The Guardian reviews Joe Stiglitz’s new book:

The ancient Greeks had a word for it – pleonexia – which means an overreaching desire for more than one’s share. As Melissa Lane explained in last year’s Eco-Republic: Ancient Thinking for a Green Age, this vice was often paired with hubris, a form of arrogance directed especially against the gods and therefore doomed to fail. The Greeks saw tyrants as fundamentally pleonetic in their motivation. As Lane writes: “Power served greed and so to tame power, one must tame greed.”

Given shape, fluency, substance and authority by Stiglitz. He does so not in the name of revolution – although he tells the 1% that their bloody time may yet come – but in order that capitalism be snatched back from free market fundamentalism and put to the service of the many, not the few.

In the 1970s and 80s, “the Chicago boys”, from the Chicago school of economics, led by Milton Friedman, developed their anti-regulation, small state, pro-privatisation thesis – and were handed whole countries, aided by the International Monetary Fund (IMF), on which to experiment, among them Thatcher’s Britain, Reagan’s America, Mexico and Chile. David Harvey’s A Brief History of Neoliberalism describes how the democratically elected Salvador Allende was overthrown in Chile and the Chicago boys brought in. Under their influence, nationalisation was reversed, public assets privatised, natural resources opened up to unregulated exploitation (anyone like to buy one of our forests?), the unions and social organisations were torn apart and foreign direct investment and “freer” trade were facilitated. Rather than wealth trickling down, it rapidly found its way to the pinnacle of the pyramid. As Stiglitz explains, these policies were – and are – protected by myths, not least that the highest paid “deserve” their excess of riches.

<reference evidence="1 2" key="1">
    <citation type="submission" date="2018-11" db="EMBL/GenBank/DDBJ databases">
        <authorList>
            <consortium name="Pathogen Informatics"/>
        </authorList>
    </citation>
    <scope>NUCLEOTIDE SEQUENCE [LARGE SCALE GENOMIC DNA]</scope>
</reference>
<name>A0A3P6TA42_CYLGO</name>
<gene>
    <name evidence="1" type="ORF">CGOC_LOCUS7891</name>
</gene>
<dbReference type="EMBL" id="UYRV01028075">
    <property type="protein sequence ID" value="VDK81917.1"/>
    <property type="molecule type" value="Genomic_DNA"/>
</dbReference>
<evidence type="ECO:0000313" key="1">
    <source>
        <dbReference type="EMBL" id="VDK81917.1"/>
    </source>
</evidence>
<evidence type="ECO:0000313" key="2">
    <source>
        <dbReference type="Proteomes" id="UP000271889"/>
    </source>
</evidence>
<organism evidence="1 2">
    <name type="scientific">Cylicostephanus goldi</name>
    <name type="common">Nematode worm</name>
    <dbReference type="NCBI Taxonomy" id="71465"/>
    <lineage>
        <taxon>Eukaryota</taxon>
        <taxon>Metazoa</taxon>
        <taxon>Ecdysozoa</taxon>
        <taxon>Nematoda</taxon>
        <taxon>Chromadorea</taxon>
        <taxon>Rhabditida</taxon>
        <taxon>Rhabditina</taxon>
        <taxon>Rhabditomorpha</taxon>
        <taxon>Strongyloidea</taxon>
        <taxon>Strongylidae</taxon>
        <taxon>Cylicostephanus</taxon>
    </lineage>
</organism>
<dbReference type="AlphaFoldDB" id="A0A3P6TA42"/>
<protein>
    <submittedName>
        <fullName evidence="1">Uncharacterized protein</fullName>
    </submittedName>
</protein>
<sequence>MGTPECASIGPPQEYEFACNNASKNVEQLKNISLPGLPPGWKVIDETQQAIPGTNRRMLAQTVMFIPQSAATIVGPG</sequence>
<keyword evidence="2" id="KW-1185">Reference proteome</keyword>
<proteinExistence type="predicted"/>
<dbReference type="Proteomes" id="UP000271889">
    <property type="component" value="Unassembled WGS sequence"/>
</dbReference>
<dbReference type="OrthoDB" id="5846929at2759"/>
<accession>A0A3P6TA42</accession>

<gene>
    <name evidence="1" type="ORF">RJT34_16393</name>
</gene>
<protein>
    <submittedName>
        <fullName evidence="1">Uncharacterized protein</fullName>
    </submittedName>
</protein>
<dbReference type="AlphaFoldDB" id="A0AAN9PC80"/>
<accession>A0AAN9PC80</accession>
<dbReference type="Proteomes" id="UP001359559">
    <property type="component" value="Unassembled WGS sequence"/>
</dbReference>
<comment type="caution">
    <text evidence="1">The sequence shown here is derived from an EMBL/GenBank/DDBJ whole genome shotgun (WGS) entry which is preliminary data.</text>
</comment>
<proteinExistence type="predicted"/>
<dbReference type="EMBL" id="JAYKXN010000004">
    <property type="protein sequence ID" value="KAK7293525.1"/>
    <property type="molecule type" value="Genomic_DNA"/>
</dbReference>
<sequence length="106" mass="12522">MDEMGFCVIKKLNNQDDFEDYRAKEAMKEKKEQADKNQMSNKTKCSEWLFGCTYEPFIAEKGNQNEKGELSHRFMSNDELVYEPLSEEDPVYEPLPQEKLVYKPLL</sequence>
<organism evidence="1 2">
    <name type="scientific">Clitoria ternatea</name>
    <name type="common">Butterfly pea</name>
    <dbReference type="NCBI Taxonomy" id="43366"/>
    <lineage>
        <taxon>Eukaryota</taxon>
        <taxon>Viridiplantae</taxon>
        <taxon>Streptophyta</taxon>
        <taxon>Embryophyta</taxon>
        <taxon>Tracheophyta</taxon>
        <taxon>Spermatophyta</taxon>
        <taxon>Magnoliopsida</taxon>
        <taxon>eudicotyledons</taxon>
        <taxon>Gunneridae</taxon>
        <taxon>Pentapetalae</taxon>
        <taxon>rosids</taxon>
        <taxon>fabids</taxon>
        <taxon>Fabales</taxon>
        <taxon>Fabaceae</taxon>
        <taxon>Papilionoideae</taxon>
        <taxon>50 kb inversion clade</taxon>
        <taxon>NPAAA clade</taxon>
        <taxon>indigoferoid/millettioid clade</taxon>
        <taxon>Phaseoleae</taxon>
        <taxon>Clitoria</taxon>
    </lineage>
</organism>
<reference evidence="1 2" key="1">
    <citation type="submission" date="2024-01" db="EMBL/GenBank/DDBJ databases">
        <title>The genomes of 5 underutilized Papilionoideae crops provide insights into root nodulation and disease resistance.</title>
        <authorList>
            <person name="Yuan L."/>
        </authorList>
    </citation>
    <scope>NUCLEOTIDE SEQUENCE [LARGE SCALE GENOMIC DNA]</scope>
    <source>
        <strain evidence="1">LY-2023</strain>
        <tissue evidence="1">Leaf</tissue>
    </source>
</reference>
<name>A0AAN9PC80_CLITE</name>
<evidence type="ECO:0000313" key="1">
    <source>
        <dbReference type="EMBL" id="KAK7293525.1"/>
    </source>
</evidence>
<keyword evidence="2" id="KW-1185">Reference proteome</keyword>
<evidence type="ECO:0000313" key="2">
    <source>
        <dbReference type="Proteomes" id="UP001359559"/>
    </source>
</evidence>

In 2001, Stiglitz, a former chief economist at the World Bank, and arch critic of the IMF, won the Nobel prize for economics for his theory of “asymmetric information”. When some individuals have access to privileged knowledge that others don’t, free markets yield bad outcomes for wider society. Stiglitz conducted his work in the 1970s and 80s but asymmetric information perfectly describes the Libor scandal, rigging the interest rate at a cost to the ordinary man and woman in the street. Stiglitz details the profound consequences not just of the current financial meltdown but of the previous decades of neoliberal interventions on the incomes, health and prospects of the 99% and the damage done to the values of fairness, trust and civic responsibility.